Europe's banks now pose one of the greatest threats to the future of the European Union, a former chancellor of the exchequer has said today.
Speaking at the Institute of Directors (IoD) Annual Convention, Lord Lamont of Lerwick remarked: "There are many, many crises which are potentially very dangerous for the EU" before adding "the biggest threat to Europe is the banking crisis".
Lord Lamont noted the German and the Italian banking systems were the ones posing the greatest risk to the EU, but added other potential breaking points were the upcoming French and German elections.
The remarks came just one day after shares in Deutsche Bank crashed to their lowest level since the 1980s after reports emerged over the weekend that German Chancellor Angela Merkel was not prepared to offer state assistance to the lender.
Shares in the German giant are down another 3.2 per cent today.
Lord Lamont also said his experience throughout his career had led him to the opinion that Europe was "unreformable" and that, although he would like to maintain a relationship with Europe, he was also a fan of the so-called hard Brexit, in that he wanted a clear break from the Union.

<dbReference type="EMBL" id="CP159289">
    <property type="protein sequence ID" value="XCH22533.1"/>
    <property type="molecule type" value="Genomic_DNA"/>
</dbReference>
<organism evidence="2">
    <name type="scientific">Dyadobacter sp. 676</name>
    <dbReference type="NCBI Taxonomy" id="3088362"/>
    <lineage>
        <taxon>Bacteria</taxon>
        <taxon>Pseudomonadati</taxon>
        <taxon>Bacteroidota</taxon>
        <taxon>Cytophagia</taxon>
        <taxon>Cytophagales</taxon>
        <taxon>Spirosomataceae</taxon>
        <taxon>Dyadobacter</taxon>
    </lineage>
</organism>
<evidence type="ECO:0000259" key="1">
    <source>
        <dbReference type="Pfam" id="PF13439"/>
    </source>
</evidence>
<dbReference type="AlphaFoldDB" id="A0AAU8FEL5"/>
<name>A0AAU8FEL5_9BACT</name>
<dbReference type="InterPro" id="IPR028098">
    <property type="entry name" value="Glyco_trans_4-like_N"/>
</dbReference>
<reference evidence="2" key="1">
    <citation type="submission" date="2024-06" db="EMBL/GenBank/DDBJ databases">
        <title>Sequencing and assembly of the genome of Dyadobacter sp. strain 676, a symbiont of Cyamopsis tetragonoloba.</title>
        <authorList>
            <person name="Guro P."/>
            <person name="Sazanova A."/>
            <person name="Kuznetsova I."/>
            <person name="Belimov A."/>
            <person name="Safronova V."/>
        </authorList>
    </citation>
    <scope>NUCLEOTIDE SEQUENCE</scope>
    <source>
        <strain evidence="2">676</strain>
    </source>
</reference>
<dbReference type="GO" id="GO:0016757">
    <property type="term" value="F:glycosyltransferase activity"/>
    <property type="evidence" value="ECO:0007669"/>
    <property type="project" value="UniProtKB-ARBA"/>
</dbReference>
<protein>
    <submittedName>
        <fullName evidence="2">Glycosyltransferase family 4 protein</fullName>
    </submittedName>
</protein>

Meanwhile, speaking alongside him, the former Greek finance minister Yanis Varoufakis warned the Brexiteers in the audience that leaving the EU would perhaps not be as straightforward as some might have hoped.
He noted the June decision would lead to years of negotiation.
During his opening speech at the start of the convention, Simon Walker, the outgoing director general of the IoD, said of the referendum outcome: "We have to work with it and make the best of the opportunities it provides."
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